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Useful Work

with 15 comments

It’s the fourth of July, and I should probably be off doing something about something.  I know I’m supposed to be making chicken salad.  There are things.

But it’s also just after five in the morning, and I’ve just put away another big hunk of Gregor novel, and I don’t really want to get up and move away from the computer for the moment.  Besides, I have tea, and I can put the music on in the background if I want to.

On the other hand, I’m not feeling too serious this morning,  or too coherent.

So, instead of writing something comprehensive, with a good persuasive arc–or even trying to–let me throw out two ideas.

The first is this:  people who talk about the public sector vs the private sector are misunderstanding the real nature of the problem.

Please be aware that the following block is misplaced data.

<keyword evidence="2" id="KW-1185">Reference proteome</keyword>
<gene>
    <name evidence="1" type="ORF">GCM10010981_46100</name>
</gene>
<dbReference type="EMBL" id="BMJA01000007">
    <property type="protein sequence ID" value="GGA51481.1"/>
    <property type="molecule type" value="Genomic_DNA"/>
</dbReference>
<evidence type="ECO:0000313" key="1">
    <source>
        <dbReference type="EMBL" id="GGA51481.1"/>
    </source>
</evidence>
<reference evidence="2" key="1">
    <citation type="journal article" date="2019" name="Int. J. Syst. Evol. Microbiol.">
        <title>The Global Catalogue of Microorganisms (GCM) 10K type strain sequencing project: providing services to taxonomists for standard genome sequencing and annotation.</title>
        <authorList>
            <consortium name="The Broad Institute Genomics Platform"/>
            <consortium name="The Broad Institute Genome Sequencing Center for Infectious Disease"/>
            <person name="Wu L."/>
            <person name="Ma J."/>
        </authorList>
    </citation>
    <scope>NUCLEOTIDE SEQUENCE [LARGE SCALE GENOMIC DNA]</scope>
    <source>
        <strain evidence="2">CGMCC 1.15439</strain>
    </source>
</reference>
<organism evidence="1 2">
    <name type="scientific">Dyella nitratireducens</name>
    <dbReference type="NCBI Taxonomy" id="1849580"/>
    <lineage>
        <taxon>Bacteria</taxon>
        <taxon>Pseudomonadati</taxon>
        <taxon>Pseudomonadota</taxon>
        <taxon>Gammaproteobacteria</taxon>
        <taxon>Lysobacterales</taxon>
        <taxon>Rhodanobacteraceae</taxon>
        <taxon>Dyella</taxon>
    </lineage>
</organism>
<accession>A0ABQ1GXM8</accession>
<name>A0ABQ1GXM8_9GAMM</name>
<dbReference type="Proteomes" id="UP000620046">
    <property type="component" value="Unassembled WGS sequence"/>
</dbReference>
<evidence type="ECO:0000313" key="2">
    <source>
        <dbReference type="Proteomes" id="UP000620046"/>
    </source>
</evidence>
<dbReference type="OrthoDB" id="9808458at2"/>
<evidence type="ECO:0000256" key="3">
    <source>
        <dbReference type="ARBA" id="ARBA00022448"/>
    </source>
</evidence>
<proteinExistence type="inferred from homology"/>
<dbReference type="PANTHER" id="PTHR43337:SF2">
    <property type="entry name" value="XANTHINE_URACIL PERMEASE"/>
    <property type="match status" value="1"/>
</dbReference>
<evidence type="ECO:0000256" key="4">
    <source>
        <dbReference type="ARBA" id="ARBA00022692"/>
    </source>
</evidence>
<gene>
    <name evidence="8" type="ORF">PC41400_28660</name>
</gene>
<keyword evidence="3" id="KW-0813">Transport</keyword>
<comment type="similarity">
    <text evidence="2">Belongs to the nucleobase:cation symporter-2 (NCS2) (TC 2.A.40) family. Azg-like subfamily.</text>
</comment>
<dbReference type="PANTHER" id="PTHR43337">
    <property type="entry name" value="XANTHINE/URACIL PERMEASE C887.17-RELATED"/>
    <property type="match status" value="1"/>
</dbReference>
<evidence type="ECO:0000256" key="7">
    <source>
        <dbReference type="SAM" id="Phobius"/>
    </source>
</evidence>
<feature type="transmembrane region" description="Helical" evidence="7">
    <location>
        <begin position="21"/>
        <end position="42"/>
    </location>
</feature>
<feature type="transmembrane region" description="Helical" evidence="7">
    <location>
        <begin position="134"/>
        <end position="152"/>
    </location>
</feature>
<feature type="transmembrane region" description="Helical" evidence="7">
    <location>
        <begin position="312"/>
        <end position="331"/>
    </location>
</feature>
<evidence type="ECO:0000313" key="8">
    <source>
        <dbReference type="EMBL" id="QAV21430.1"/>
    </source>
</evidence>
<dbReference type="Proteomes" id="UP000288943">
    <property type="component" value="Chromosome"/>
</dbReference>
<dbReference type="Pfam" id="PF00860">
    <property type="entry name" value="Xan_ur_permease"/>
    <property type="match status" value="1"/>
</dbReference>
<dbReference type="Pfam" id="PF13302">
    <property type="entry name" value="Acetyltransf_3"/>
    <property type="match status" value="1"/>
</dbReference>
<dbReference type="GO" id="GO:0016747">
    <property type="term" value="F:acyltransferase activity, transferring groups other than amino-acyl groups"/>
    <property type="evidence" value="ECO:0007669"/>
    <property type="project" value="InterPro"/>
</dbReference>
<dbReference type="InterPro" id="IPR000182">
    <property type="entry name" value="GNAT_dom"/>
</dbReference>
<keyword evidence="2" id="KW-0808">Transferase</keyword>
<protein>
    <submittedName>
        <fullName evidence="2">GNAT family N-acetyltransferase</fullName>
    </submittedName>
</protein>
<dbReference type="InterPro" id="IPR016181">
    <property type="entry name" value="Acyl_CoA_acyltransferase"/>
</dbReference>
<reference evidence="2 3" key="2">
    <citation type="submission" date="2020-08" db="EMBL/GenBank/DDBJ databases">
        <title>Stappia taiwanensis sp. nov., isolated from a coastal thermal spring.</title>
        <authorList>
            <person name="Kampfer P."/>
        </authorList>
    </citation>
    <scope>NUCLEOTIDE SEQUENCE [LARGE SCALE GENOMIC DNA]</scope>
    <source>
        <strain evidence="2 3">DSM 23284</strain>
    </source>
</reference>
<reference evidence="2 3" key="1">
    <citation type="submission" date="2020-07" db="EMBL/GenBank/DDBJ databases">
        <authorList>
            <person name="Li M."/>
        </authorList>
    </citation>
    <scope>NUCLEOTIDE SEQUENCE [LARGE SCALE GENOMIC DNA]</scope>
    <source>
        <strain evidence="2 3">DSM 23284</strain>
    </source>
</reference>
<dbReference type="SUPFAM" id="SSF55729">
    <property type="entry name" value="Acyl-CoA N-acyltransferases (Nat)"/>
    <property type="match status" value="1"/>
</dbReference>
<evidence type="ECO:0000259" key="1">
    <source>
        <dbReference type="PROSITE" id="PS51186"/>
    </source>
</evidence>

The big divide isn’t between public and private, between government and business.  The big divide is between bureaucracy and the lack of it.

An enormous private corporation–say, for instance, Toyota or BP–exhibits not only exactly the same amount of dysfunction as a large public agency, it exhibits exactly the same kind of dysfunction.

And the first symptom of this kind of dysfunction is the proliferation of completely unnecessary people–people who do absolutely nothing to further the goal of the business or the agency.  These people are hired and retained for a raft of reasons that sound plausible until you actually start looking into them. 

There are “diversity coordinators,” and people who do nothing but plan parties for all-department meetings.  There are people who put out the company newspaper, full time.  The list is different in each organization, but in every case it is a list of people whose jobs do not need to exist for the organization to fulfill its function.